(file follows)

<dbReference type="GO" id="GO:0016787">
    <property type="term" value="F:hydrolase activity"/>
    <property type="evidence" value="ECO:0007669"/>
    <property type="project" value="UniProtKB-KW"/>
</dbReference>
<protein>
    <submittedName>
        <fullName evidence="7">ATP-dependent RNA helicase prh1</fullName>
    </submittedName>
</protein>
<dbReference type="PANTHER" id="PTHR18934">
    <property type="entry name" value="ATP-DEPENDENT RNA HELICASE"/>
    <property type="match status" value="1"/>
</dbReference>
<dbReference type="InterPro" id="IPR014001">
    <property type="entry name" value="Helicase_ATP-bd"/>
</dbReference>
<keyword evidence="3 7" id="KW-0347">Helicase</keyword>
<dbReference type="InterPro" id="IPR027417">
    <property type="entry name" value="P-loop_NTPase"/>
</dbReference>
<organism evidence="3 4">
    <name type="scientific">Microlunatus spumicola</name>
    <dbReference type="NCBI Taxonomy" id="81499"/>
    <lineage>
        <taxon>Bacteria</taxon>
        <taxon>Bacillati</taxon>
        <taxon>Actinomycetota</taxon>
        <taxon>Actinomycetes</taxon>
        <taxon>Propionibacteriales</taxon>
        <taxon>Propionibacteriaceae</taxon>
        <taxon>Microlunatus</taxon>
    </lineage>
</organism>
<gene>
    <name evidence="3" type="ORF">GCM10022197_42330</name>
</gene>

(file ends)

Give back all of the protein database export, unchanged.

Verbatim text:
<dbReference type="GO" id="GO:0016787">
    <property type="term" value="F:hydrolase activity"/>
    <property type="evidence" value="ECO:0007669"/>
    <property type="project" value="UniProtKB-KW"/>
</dbReference>
<protein>
    <submittedName>
        <fullName evidence="7">ATP-dependent RNA helicase prh1</fullName>
    </submittedName>
</protein>
<dbReference type="PANTHER" id="PTHR18934">
    <property type="entry name" value="ATP-DEPENDENT RNA HELICASE"/>
    <property type="match status" value="1"/>
</dbReference>
<dbReference type="InterPro" id="IPR014001">
    <property type="entry name" value="Helicase_ATP-bd"/>
</dbReference>
<keyword evidence="3 7" id="KW-0347">Helicase</keyword>
<dbReference type="InterPro" id="IPR027417">
    <property type="entry name" value="P-loop_NTPase"/>
</dbReference>
<organism evidence="3 4">
    <name type="scientific">Microlunatus spumicola</name>
    <dbReference type="NCBI Taxonomy" id="81499"/>
    <lineage>
        <taxon>Bacteria</taxon>
        <taxon>Bacillati</taxon>
        <taxon>Actinomycetota</taxon>
        <taxon>Actinomycetes</taxon>
        <taxon>Propionibacteriales</taxon>
        <taxon>Propionibacteriaceae</taxon>
        <taxon>Microlunatus</taxon>
    </lineage>
</organism>
<gene>
    <name evidence="3" type="ORF">GCM10022197_42330</name>
</gene>